My love of moccasins first began on a trip I took to Dallas. On the way, I stopped to visit the Chickasaw Cultural Center. The trip was like going back in time. Along with many interactive displays, the Center has a replica of an old-fashioned village where it’s possible to see how members of the tribe lived way back when. Fashion is a part of this old-time life, and I got to see all sorts of deerskin and elk skin apparel and footwear.
To remind me of my trip, I decided to buy some moccasins to add to my current wardrobe. It’s interesting to note that although moccasins are usually considered casual now, they were once the regular footwear of the Native Americans who wore them. The best ones, made of deerskin, were used for dressing up.
Now, leather or suede moccasins are the easiest to find. The beef industry produces plenty of hides, so these materials are abundant and inexpensive. Even so, deerskin is still available ““ and, after over a hundred years, it’s still considered a cut above the norm.
Needless to say, taking good care of moccasins is important for keeping them looking nice for years. This is even more important for the suede variety because suede is easy to damage with simple rubbing or a bit of extra moisture. Here are some tips I’ve picked up for keeping these soft-soled shoes at their best no matter what they’re made of:
- Treat smooth-finished moccasins with leather conditioner. This will keep them from drying out or cracking. Use the conditioner according to the manufacturer’s instructions. Usually all that you’ll need to do is use a clean cloth to apply the product using circular motions. Allow the shoes to dry, and then wipe them with a dry, clean cloth to remove any excess conditioner.
- Consider treating suede moccasins with water repellent. Water repellent sprays can be tricky, and will darken the suede if over-applied. However, it also means you don’t have to avoid going outside in inclement weather. It’s best to practice on a piece of scrap suede from a fabric store before treating your good moccasins. Once you’ve gotten the technique down, apply the protectant to your shoes.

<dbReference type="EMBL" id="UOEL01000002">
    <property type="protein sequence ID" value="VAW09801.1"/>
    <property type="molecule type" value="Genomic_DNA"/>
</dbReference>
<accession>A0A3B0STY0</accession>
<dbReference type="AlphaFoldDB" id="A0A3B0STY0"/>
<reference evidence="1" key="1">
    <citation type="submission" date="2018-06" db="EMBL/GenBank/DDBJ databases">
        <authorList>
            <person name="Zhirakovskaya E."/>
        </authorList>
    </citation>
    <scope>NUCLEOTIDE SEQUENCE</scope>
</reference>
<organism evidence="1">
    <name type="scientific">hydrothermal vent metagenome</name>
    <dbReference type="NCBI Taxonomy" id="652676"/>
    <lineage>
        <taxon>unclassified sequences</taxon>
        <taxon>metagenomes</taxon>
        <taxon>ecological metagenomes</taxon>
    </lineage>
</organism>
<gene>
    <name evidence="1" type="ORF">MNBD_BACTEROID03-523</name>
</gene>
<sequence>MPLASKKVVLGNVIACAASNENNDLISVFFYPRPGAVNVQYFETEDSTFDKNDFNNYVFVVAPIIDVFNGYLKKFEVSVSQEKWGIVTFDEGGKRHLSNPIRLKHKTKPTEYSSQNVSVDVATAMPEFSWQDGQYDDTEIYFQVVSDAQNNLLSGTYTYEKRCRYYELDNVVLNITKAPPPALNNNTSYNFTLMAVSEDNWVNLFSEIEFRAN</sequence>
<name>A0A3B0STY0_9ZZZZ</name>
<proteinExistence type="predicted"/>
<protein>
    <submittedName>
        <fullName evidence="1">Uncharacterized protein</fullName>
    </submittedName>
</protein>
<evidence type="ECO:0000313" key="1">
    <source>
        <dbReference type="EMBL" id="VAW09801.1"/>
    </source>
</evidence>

- Use special leather cleaner to clean moccasins made of smooth-finished skins or hides. Apply according to the manufacturer’s instructions, let dry and then buff. After the cleaning phase, put on a new coat of leather conditioner.
- Be careful cleaning suede. Although there are suede cleaners on the market, they can easily take the nap off of the surface. It’s best to spot-clean suede, and do so only if absolutely necessary.
- Try to keep your moccasins dry. Even though they were originally meant as outdoor footwear, they aren’t too great for that purpose compared to today’s shoes. If you don’t want to think of your moccasins as short-lived consumables, protect them by wearing rubber booties or another covering over them during rain or snow.
- If moccasins get wet, stuff them with newspapers and then let them dry naturally. Avoid putting them in front of heat registers, blow dryers, hot sun or other sources of drying heat. This will help them stay supple and free of cracks.
By knowing how to take care of your new moccasins, you will help ensure that your ownership experience is a happy one. Of course, prevention is the best method for keeping them looking nice: If you keep them dry and avoid walking in highly soiled areas, they’ll look great for years to come.
Danielle, who blogs on behalf of Sears and other prestigious brands, loves fall for mugs of hot cider, a good pair of boots and a sumptuous scarf. Read her work at eatbreatheblog.com.